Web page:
Many people will be raising a glass or two this festive season but it can be easy to drink more alcohol than planned or drink more often at this time of year.
Unfortunately, drinking too much can have a negative impact on our mental health, wellbeing and our relationships with family, friends and the people around us that lasts longer than the dreaded “morning-after” feeling.
Many of us drink alcohol for a variety of reasons: we might drink to relax, to socialise, to de-stress, to have fun, to relieve boredom, to deal with feelings of loneliness, and to try and cope with or avoid problems. However, drinking too much and too often can cause or make worse a number of problems with our physical health, and also affect our mental health and emotions.
For many people at this time of year, drinking alcohol can be part and parcel of our relationships with friends, family, or partners. Some people may feel pressured by others or even themselves to drink alcohol “to be sociable”, especially if they are not naturals at parties or social gatherings. This can stop us taking action to improve our drinking habits, even when we know those habits are not working for us.
“There tends to be a lot of alcohol flowing at this time of year as people come together to celebrate the festive season so it can be easy to lose track and drink more than you planned,” said Geoff Barnes, deputy director of Public Health in North East Lincolnshire. “This can lead to worse things than a sore head the next day. A big night out can too easily end in rows, violence or a drink driving charge from getting behind the wheel the morning after when there is still alcohol in your body. No one really expects abstinence but please stick to low risk drinking guidelines and make sure the alcohol from the night before is completely out of your system before you drive again.”
Alcohol can have a negative impact on our relationships in many ways. It can heighten family tensions, get in the way of clear communication, and mean we are less present for each other, including our children. If a loved one is drinking heavily, it can cause huge worry. There is also a real risk of someone’s drinking causing conflict, with alcohol being a factor in many cases of domestic abuse and it can also impact on personal vulnerability and safety.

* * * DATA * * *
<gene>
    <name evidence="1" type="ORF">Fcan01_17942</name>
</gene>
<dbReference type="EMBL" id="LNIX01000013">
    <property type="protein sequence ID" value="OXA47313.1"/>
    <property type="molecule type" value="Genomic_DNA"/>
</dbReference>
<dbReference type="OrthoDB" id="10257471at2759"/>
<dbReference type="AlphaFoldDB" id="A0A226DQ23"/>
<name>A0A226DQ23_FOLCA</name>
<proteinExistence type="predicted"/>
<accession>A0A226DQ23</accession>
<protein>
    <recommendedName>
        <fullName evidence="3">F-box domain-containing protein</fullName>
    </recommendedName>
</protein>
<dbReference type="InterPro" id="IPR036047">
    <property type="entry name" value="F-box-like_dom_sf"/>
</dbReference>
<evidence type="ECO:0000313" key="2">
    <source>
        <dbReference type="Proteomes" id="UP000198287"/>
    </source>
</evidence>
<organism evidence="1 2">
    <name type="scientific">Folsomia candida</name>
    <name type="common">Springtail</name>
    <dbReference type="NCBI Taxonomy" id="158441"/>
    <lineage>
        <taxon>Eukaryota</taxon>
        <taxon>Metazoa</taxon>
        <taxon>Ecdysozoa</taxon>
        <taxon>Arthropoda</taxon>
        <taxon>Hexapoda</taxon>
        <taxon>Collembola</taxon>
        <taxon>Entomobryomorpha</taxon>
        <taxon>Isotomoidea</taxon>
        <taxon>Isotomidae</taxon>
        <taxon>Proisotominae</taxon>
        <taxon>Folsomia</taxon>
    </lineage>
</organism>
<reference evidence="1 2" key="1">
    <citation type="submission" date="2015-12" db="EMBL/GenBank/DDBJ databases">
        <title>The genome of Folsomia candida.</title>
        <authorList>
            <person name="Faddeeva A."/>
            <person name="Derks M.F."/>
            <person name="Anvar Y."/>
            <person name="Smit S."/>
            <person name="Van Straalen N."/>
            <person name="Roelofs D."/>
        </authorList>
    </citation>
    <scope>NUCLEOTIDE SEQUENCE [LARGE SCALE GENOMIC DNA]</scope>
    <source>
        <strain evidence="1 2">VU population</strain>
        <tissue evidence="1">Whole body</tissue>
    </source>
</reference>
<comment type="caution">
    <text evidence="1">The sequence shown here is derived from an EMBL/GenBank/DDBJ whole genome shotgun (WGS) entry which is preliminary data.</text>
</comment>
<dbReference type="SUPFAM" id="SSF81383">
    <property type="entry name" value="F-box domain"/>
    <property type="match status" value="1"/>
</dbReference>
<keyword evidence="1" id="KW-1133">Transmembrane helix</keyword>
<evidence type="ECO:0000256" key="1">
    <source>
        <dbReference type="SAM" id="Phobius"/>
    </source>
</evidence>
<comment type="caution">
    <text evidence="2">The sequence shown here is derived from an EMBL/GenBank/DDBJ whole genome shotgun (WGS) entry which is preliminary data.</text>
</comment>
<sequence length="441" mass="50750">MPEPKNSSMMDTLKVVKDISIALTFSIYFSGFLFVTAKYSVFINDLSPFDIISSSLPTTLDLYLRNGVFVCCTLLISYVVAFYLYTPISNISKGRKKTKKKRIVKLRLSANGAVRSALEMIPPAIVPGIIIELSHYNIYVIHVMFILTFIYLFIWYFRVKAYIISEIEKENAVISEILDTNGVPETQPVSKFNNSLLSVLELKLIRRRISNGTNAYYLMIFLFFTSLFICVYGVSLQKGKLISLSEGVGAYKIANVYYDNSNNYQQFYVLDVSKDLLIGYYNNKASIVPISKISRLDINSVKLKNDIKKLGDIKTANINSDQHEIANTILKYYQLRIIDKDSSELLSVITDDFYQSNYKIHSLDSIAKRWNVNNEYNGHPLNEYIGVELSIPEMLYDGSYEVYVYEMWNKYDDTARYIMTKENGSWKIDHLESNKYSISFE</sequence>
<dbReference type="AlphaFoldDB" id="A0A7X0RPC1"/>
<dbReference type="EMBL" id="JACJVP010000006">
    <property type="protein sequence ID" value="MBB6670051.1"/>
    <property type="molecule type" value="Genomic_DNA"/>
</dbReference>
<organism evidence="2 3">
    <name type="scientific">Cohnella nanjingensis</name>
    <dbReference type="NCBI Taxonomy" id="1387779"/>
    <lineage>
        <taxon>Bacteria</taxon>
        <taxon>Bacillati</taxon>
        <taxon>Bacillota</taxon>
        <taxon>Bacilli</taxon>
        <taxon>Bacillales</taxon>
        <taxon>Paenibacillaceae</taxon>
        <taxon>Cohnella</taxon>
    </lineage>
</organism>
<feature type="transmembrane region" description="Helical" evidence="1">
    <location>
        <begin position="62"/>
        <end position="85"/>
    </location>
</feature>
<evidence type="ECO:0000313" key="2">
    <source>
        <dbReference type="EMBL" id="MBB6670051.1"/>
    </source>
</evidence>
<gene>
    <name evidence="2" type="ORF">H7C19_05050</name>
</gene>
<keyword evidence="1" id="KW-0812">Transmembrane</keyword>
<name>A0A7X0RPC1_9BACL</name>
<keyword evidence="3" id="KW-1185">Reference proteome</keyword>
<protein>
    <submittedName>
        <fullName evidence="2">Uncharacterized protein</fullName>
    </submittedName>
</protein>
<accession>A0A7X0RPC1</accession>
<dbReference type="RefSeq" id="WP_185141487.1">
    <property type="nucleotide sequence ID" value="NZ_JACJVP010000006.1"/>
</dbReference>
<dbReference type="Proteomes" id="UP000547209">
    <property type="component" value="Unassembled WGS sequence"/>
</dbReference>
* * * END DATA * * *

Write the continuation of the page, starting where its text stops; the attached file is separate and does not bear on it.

Alcohol is strongly linked with mental health problems like anxiety and depression. However, the relationship between alcohol and mental health is complex. Some may use alcohol as a means to try and help manage symptoms of anxiety and depression. Unfortunately, although alcohol can initially provide us with short-term feelings of elation, excessive or regular alcohol consumption is more likely to make those symptoms worse and can be harmful to both our physical and mental wellbeing. Managing your drinking habits and getting the right support are crucial to your mental health and emotional wellbeing.
So, How much is too much? Understanding alcohol and its units can be confusing as alcoholic drinks are available in so many different options, strengths and sizes but understanding the units within alcohol you consume can help you take stock of your drinking and enable you to look after your health.
The Chief Medical Officer’s ‘low risk,’ alcohol drinking guidelines advise that it is safer (for both men and women) to drink no more than 14 units a week, spread over three or more days, to include several drink-free days and avoiding ‘binge drinking,’ (drinking over 8 units in a single session for men, over 6 units in a single session for women).
If you are concerned you are drinking more than the “low risk” guidelines above, help is on hand to support you to change your habits.
We Are With You (All ages) – 76B Cleethorpes Road, DN31 3EF, Grimsby, 01472 806890 – www.wearewithyou.org.uk/services/north-east-lincolnshire/
Anyone struggling with their mental health can contact Navigo:
Call 01472 256256 (option 3) or Freephone 08081 968442
Text ORANGE to 85258
Mental Health support and advice is also available from:
Healthy Minds Contacts – LiveWell (nelincs.gov.uk)
Mind – Home – North East Lincolnshire Mind (nelmind.org.uk)
Samaritans – https://www.samaritans.org/branches/grimsby/
More resources and links available at https://livewell.nelincs.gov.uk/your-wellbeing/healthy-minds/healthy-minds-contacts/
Support for those who have encountered relationship violence
The Blue Door – https://www.thebluedoor.org/
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